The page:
Rural round-up

29/10/2020

Dairy industry short hundreds of staff

The dairy industry says despite a big push to try and attract locals, it is still hundreds of staff short this season.

Dairy NZ chief executive Tim Mackle said there were about 800 vacancies farmers were still looking to fill. The busy calving period had been challenging and exhausting for those who were unable to plug gaps, he said.

Mackle said a government-backed GoDairy course launched in May to attract and upskill locals did help, but like many in the primary sector, it had not seen as much demand for work as was expected.

“GoDairy was designed during the first Covid-19 lockdown in April when unemployment was expected to reach upwards of nine percent, if not higher, by late 2020. . . 

Is food too cheap? What makes up the price of your fruit and vegetables – Dr Helen Darling:

Warnings of an acute shortage of workers to harvest food crops in New Zealand are growing. But the problem – and potential solution – are more complex than they may seem, and give rise to the question: ‘Is food too cheap?’ Food Truth’s Dr Helen Darling considers the issues.

Spring brings hope on the orchard; trees burst to life with blossom signalling a good crop, however, the usual horticultural fears of frost, rain and hail have been joined this year by a significant shortfall of orchard workers.

The situation is not new, but it is usually addressed by the influx of seasonal workers from the Pacific Islands. This year is different, of course, because closed borders mean fewer workers are now available. Commentators (and there have been many) claim orchard workers are paid too little, and Kiwis are too lazy to do the work. The reality, however, is that it is not that simple and it raises the rather interesting question of who is responsible for our end-to-end food system? . .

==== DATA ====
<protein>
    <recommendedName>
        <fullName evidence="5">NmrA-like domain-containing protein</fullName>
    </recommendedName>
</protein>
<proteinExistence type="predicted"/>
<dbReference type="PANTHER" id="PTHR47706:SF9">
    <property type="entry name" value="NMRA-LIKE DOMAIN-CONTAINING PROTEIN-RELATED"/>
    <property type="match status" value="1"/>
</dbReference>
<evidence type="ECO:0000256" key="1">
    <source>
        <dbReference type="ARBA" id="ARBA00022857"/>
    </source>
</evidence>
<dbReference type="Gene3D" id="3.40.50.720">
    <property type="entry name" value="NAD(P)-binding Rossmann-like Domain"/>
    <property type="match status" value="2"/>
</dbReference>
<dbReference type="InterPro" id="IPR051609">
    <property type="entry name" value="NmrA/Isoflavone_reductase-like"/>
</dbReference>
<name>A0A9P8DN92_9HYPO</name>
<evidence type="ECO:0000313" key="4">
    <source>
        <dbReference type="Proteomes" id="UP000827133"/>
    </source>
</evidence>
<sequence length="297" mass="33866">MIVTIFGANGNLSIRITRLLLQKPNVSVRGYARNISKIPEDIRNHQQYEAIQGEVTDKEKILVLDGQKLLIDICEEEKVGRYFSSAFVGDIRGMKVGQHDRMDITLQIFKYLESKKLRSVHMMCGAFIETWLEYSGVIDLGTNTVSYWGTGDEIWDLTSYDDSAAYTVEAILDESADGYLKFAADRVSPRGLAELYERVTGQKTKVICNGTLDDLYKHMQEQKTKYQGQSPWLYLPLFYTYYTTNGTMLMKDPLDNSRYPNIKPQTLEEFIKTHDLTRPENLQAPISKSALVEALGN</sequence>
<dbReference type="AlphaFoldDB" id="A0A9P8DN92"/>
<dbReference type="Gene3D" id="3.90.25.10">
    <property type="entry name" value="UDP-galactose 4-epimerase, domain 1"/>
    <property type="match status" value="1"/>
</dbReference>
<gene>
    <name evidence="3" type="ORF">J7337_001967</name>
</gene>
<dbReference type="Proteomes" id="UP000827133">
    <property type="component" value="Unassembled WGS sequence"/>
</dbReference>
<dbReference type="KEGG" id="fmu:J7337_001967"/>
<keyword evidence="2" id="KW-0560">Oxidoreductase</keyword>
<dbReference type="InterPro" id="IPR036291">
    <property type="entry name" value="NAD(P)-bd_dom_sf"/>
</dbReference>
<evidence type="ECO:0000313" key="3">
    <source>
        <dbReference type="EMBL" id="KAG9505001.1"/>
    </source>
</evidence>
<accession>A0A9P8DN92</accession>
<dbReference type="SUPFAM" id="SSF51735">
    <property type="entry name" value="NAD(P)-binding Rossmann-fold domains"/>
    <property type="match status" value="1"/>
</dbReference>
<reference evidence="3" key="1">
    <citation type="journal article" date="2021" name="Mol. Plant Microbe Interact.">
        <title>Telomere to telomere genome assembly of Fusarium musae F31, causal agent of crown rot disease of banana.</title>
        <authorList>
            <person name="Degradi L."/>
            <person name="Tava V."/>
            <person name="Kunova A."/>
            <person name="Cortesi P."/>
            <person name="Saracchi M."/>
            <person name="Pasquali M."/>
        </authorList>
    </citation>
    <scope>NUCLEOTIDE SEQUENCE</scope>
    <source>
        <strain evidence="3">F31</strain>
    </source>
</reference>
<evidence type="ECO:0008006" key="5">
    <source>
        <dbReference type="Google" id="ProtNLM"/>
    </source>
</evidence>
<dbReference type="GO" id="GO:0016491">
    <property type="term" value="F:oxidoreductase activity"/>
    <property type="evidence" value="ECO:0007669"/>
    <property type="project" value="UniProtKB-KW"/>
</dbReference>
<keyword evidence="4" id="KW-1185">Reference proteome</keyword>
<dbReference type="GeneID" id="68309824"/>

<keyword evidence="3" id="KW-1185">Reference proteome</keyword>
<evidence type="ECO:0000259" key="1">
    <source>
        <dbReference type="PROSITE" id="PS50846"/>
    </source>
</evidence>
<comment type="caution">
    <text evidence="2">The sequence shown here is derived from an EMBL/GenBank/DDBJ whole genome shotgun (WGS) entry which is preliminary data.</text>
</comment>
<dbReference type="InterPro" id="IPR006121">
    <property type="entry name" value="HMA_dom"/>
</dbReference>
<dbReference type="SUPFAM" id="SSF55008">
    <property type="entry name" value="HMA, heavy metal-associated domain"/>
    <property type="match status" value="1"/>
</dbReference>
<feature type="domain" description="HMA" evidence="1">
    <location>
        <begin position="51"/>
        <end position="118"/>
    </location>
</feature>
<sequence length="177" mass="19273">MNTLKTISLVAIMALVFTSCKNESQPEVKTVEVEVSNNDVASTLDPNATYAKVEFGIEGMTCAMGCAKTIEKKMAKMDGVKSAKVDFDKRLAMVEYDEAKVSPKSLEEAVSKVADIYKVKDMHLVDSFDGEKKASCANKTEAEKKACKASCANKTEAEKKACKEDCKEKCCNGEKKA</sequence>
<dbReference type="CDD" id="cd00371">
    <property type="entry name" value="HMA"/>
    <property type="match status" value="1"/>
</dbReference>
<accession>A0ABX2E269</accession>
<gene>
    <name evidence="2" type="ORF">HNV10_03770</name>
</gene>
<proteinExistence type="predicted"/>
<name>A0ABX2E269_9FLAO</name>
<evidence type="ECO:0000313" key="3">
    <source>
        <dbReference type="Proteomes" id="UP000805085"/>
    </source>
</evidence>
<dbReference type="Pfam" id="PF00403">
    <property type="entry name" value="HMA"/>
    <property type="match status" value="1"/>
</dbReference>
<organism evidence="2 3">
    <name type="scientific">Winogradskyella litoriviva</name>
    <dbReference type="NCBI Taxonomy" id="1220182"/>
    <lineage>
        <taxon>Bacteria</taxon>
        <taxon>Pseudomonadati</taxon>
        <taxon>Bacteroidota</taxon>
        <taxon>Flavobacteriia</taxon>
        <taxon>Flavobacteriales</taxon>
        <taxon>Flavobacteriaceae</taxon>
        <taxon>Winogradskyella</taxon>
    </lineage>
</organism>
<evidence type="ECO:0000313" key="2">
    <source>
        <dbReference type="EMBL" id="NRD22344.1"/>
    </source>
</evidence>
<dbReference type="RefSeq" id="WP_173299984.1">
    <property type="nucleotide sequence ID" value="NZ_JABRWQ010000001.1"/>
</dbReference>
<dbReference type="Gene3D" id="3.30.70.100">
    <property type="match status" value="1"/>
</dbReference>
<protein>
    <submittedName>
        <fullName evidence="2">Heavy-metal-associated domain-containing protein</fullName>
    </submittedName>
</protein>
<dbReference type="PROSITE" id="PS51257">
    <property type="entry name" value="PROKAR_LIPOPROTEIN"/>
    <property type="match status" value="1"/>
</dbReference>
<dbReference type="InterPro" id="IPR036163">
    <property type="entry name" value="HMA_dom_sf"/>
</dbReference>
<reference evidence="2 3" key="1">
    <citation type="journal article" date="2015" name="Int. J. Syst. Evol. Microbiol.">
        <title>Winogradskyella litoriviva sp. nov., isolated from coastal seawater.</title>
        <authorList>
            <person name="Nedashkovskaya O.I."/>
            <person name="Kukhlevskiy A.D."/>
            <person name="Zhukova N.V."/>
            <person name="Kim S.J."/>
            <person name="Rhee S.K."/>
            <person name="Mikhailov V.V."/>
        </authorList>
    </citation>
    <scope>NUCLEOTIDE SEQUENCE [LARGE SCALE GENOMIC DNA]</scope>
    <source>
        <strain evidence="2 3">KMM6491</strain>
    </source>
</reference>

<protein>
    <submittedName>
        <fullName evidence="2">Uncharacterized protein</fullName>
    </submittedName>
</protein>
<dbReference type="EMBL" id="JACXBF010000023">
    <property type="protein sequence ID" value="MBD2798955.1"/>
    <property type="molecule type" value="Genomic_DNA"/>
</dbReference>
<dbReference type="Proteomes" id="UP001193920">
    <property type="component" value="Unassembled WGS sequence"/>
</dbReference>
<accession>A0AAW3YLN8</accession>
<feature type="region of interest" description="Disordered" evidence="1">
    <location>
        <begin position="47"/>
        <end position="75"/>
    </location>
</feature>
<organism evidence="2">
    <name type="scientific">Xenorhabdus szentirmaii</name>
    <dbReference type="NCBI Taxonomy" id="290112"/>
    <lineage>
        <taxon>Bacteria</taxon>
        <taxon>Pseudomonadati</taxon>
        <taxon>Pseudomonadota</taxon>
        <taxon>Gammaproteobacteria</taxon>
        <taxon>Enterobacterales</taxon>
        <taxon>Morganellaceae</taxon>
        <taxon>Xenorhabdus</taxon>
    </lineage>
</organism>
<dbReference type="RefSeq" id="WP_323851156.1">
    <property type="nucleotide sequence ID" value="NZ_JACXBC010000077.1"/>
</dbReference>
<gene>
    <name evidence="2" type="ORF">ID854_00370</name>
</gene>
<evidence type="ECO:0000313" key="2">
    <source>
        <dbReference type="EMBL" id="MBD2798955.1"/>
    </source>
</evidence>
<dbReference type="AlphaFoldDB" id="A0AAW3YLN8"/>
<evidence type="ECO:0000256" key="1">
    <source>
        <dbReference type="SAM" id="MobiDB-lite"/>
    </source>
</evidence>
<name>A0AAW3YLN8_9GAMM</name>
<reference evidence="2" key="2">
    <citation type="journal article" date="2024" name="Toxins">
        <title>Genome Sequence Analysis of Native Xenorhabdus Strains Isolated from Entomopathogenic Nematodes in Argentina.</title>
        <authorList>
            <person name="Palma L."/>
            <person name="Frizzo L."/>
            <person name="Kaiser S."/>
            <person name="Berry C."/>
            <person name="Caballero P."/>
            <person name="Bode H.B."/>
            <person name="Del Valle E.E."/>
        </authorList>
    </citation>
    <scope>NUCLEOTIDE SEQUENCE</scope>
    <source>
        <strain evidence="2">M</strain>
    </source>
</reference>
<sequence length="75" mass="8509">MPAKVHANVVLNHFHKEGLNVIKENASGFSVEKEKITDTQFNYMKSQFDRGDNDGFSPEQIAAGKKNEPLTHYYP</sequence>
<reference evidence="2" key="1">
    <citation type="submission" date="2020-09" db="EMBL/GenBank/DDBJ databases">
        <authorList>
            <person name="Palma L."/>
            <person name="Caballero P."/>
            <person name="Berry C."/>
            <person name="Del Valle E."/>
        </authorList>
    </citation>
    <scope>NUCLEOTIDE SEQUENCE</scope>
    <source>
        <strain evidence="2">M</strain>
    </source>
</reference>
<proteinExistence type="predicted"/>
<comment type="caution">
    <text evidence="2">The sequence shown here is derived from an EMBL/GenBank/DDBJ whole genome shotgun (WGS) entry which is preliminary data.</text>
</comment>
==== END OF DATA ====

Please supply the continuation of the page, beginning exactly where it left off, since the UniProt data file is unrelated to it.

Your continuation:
Helping the meat industry nurture female talent – Sally Rae:

When Ashley Gray was studying communications in Auckland, she dreamed of working for a large, “glossy” public relations agency.

The last thing on the self-described city girl’s mind was a job in the meat industry and yet, fast forward a few years, and she wears multiple “hats” within the sector.

Among those roles is chairwoman of the New Zealand chapter of Meat Business Women, a professional networking initiative founded in the United Kingdom by Laura Ryan in 2015.

The New Zealand meat sector and Meat Business Women recently signed an agreement aimed at boosting the number of women in the industry . . 

Growers employment expo in Hawke’s Bay

Hawke’s Bay growers are facing their most challenging season, with about 10,000 workers needed between November and April for thinning, picking, packing and processing the region’s world renowned produce.

COVID-19 has severely impacted the availability of overseas workers so the industry is looking for local heroes to help.